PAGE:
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State Colleges are Getting More Competitive — Here’s How to Stay Ahead of the Curve

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As the benefits of a college education become more prevalent, more students have been applying to university. This has created an increasingly competitive college admissions environment, with almost 80% of ranked schools accepting 50% or less of their applicants according to a U.S. News article. With colleges increasing their selectivity, families sometimes look to public colleges as an inexpensive fail-safe option for attending college.


Public colleges and universities, including state colleges, operate under the supervision of state governments and are funded largely by taxes and subsidies from the government. A private college, on the other hand, is privately funded and sets its own policies and goals. For a more detailed explanation of the different types of colleges, see our blog post on public vs. private universities.


With the recent increase in competitiveness across all colleges, students may need to reevaluate how they view their chances of being admitted to in-state colleges. In this post, we will recognize and dispel some of the common assumptions about state colleges, explain why they have gotten more competitive, and offer some tips to keep up with the changing landscape of the state college admissions process.


Why Things Are Changing in State College Admissions

In general, college admissions are becoming increasingly competitive. This is in large part because college graduates in recent years have seen substantially higher average incomes and better job prospects than their counterparts who did not attend college. In fact, according to a recent TIME article, the average starting salary for a college graduate in 2017 was around $50,000, a 3% increase from the previous year.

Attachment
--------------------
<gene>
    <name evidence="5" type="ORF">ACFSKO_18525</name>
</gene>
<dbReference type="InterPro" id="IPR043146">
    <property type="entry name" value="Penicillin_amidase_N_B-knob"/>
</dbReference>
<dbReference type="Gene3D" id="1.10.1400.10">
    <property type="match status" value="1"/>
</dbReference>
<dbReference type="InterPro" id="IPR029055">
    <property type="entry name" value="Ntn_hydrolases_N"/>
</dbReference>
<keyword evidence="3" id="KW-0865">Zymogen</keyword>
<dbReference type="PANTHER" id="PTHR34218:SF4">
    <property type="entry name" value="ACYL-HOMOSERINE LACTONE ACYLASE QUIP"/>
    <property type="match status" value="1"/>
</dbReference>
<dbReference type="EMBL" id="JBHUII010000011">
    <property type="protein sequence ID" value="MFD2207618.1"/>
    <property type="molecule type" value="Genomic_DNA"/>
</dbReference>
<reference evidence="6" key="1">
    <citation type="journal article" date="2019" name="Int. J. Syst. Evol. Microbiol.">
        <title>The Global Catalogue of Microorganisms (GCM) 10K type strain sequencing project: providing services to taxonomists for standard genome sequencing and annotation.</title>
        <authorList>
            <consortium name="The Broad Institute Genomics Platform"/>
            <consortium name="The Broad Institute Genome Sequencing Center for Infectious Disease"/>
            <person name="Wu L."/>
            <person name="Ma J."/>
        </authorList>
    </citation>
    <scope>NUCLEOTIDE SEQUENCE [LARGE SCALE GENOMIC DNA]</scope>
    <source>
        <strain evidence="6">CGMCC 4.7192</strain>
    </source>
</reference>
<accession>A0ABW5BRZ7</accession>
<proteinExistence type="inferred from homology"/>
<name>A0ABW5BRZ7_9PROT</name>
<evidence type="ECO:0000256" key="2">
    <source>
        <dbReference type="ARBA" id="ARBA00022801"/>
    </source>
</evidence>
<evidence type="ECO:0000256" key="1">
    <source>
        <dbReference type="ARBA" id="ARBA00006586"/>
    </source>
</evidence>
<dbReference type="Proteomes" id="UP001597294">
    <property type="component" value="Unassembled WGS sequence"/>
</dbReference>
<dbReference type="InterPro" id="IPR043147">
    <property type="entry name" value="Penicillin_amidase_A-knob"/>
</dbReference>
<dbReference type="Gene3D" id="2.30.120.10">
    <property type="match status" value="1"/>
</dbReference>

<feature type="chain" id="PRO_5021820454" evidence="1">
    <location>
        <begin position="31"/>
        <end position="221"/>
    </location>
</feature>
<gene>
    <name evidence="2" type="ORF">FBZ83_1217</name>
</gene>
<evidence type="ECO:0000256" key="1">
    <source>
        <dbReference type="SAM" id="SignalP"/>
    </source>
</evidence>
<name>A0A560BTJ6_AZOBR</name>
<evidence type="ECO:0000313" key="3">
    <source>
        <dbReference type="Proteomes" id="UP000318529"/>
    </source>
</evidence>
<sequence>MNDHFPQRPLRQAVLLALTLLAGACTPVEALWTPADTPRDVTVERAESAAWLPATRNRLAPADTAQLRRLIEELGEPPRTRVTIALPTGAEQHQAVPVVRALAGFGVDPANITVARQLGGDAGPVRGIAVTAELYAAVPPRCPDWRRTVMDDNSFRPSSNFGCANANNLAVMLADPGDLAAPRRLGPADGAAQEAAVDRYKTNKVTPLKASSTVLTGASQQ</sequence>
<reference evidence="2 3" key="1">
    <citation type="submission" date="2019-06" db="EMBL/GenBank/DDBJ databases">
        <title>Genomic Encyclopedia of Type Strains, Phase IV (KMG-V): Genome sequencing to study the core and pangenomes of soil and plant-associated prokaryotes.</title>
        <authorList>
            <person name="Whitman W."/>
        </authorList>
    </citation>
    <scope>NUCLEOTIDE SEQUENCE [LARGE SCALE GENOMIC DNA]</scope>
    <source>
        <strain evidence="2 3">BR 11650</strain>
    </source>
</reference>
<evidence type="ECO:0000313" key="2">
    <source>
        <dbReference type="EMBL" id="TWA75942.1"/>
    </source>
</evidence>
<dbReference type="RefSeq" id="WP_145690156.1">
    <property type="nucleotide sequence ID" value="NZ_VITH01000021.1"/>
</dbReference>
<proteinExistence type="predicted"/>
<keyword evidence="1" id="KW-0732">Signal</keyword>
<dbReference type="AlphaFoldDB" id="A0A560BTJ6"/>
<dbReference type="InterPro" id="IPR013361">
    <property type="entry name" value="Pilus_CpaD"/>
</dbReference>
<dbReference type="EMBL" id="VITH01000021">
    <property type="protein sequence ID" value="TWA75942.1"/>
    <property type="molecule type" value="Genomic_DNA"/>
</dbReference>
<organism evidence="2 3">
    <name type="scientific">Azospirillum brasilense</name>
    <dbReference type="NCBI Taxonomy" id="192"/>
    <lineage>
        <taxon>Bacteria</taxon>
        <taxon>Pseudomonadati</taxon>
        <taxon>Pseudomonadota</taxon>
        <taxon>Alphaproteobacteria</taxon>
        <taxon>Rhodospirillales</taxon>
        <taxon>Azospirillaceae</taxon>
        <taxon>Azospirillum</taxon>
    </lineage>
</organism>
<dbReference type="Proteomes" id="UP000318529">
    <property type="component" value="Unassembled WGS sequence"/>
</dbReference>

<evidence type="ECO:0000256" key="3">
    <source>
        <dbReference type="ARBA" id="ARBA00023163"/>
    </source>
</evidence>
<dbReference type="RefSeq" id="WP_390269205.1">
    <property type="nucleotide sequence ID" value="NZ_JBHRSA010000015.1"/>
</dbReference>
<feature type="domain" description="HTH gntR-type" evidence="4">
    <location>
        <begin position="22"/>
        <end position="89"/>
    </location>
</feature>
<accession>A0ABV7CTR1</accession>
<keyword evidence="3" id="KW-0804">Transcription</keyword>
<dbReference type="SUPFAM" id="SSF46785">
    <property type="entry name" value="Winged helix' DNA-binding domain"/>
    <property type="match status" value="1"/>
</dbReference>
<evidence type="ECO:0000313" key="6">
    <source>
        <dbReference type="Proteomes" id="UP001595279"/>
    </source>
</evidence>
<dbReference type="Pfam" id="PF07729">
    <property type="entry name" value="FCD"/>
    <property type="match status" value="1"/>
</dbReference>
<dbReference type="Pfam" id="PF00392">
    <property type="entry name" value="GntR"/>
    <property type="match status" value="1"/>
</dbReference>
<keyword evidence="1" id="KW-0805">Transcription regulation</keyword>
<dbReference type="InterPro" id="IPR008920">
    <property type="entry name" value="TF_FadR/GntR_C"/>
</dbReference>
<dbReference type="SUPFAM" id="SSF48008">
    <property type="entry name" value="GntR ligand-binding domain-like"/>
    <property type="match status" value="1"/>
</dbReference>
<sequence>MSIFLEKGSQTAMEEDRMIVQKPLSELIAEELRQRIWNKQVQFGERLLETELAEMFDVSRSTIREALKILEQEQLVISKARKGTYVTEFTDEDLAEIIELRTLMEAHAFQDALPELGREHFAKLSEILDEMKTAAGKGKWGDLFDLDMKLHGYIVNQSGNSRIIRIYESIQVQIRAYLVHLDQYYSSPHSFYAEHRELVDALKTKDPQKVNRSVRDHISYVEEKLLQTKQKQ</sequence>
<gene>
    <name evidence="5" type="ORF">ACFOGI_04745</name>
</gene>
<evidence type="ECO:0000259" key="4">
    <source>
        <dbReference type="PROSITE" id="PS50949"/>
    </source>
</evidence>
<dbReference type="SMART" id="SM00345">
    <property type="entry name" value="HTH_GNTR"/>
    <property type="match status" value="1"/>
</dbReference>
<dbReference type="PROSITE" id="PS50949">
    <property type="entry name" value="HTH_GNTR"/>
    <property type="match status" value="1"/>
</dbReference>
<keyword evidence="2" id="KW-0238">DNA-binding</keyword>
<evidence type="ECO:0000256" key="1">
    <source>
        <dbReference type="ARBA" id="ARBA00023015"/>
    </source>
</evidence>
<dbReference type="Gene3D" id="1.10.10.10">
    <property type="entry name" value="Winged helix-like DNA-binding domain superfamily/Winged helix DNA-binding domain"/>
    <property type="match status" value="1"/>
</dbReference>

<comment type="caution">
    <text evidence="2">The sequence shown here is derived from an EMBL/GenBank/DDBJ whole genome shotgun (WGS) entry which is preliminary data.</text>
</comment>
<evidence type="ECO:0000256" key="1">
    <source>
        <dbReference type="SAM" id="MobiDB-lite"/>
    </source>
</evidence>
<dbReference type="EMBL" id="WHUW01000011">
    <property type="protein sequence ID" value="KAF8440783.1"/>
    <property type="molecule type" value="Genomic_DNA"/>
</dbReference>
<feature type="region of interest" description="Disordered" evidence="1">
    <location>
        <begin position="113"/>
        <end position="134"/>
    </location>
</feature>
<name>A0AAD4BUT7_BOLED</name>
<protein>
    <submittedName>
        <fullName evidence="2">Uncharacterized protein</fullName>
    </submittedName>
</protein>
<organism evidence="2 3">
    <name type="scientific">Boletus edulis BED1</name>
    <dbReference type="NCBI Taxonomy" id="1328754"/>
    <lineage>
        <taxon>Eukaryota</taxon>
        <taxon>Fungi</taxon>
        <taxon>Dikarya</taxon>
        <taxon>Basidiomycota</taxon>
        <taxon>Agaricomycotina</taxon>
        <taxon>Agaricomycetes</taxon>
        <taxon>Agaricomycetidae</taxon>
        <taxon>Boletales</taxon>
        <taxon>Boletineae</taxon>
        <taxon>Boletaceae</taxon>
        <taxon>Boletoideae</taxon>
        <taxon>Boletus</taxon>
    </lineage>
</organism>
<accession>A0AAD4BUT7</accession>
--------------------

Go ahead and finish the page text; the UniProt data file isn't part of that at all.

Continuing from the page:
As the benefits of a college education increase, more students are seeking a college education, and the applicant pools at each college are getting larger. Meanwhile, most colleges have not increased the number of students they accept to account for the increase in applicants. In short, there are more and more students competing for the same number of spots at each college.


State colleges are no exception to this increasing competitiveness. In addition, many state governments have decreased their budget subsidies to state colleges and universities by an average of 17%, creating budget issues for affected institutions.


In order to compensate for the lack of funds, state colleges have chosen to both increase tuition and accept more out-of-state students to their college, as they pay higher tuition than in-state students. This decreases the number of spots available for in-state students, putting in-state applicants at a potential disadvantage in the college admissions process at their state colleges. See this 2016 New York Times article for more information about the changing trends in state college admissions.


Common Assumptions About State Colleges (And Why They May Not be Accurate Today)

College applicants sometimes assume that getting accepted to a state college in their home state is easy and cheap. Indeed, many states have college admissions policies that can seem appealing. For example, most state schools in Texas follow an automatic admissions system, where Texas students with the top class ranks in their high school can gain automatic admission into any state school in Texas that they apply to. Other states have different policies regarding in-state admissions into state schools, but they generally include impressive benefits to high-achieving, in-state students.